Advertisement

The Complexities of Lifestyle Changes


Advertisement


STAGES OF CHANGE

Prochaska and DiClemente hypothesized that there are different stages of change (Prochaska & DiClemente, 1984). A person doesn’t typically wake up one day, decide to change a behavior and then successfully maintain that change until the day he dies. Typically, an individual moves through stages. These stages of change are part of a behavior change theory known as the transtheoretical model (TTM). While the TTM was developed around the same time as MI, they are quite distinct. TTM is a theory, whereas MI was developed from within practice; it is not a theory but a style and method for assisting others to make changes (Miller & Rose, 2009). However, it’s useful to understand the stages of change that your clients experience in order to more fully grasp and appreciate the efficacy of MI. There are five stages of change presented by the TTM: precontemplation, contemplation, preparation, action, and maintenance. Each stage is characteristic of certain thought patterns and behaviors.

Precontemplation. An individual in the precontemplation stage is either unaware or in denial that a change is necessary or warranted. In the nutrition and fitness counseling world, a client in precontemplation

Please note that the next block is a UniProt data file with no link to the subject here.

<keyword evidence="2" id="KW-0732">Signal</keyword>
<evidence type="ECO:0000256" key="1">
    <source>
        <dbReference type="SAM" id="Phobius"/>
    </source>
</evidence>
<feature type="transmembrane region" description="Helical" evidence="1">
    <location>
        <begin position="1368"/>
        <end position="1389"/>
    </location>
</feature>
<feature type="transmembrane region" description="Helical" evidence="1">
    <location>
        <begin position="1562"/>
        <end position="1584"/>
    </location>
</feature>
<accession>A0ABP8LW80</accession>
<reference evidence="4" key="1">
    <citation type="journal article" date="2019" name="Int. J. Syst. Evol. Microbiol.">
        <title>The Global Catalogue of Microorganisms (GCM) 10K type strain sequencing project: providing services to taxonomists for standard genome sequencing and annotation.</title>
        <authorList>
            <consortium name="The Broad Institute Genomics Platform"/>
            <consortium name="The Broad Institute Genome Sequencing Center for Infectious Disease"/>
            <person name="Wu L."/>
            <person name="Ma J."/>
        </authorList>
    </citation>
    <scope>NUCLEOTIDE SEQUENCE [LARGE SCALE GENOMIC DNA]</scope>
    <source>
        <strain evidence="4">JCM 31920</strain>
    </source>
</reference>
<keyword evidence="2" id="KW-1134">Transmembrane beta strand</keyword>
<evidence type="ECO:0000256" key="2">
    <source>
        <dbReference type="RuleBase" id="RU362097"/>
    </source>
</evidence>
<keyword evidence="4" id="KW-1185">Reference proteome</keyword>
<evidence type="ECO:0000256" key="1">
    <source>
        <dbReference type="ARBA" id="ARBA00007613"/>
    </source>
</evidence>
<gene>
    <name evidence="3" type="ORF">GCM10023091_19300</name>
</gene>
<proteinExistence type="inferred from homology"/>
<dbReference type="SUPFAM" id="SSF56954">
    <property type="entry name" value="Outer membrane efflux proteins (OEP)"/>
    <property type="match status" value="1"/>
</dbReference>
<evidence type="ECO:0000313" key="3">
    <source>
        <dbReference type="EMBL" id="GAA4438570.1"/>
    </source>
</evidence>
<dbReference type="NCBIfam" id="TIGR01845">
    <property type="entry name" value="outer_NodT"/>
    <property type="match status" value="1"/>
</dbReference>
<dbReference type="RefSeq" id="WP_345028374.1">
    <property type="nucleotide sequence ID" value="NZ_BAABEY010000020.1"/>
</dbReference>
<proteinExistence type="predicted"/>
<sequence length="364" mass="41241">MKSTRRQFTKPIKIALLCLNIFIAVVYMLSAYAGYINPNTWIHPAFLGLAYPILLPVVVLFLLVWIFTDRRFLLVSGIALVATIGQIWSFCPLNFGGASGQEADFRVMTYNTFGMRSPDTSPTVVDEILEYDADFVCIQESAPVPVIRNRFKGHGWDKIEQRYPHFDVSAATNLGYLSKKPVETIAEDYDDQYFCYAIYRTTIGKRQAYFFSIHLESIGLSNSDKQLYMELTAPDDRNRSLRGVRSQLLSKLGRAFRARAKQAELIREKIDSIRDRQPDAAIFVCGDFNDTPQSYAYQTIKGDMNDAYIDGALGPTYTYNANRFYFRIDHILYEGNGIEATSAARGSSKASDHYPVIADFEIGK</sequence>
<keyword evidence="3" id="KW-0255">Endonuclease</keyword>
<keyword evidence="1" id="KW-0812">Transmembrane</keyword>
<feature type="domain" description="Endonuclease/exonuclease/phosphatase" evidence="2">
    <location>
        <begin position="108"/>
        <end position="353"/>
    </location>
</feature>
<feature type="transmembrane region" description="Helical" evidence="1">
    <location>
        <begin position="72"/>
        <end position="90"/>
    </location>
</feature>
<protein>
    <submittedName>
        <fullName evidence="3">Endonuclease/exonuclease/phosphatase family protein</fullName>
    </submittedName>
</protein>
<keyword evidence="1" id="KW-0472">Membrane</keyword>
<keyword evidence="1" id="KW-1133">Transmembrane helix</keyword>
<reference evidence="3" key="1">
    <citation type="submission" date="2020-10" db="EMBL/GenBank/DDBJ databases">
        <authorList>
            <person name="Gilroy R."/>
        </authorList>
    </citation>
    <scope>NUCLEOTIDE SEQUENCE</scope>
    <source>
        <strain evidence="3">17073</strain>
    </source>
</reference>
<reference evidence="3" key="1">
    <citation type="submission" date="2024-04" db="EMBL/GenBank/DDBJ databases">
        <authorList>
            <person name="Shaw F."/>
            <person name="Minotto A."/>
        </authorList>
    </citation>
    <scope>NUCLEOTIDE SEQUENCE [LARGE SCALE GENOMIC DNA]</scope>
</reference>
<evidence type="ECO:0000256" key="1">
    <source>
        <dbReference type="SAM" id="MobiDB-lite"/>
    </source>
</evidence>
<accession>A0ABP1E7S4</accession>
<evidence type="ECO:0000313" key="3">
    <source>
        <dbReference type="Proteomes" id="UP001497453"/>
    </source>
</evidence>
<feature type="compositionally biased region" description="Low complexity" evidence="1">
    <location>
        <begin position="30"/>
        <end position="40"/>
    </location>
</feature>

may open an appointment with, “I’m just here because my doctor made me come. Please don’t take away my favorite foods. I’ve given up smoking and booze, and food is my last vice. You’re going to take it away from
me, aren’t you?”Contemplation.

An individual in the contemplation stage is aware that a change needs to be made, but has mixed feelings about making the change. A client in this stage of change might say something like, “I probably shouldn’t eat out every day for lunch, but I just get lazy in the morning and I’m always running late, so I hardly ever pack a lunch.” The client has no plans to change and is on the fence about whether doing so would be worth the effort.

Preparation. In the preparation stage, the client is expressing a desire to make a behavior change within the next month and is seriously considering how he or she might go about doing so. A client in the preparation stage of change may state, “I know when I do try to eat more fruits and vegetables, I will need to go to the store more often so that I have fresh produce on hand.”


Advertisement

SHARE


Advertisement

2 of 12
Use your ← → (arrow) keys to browse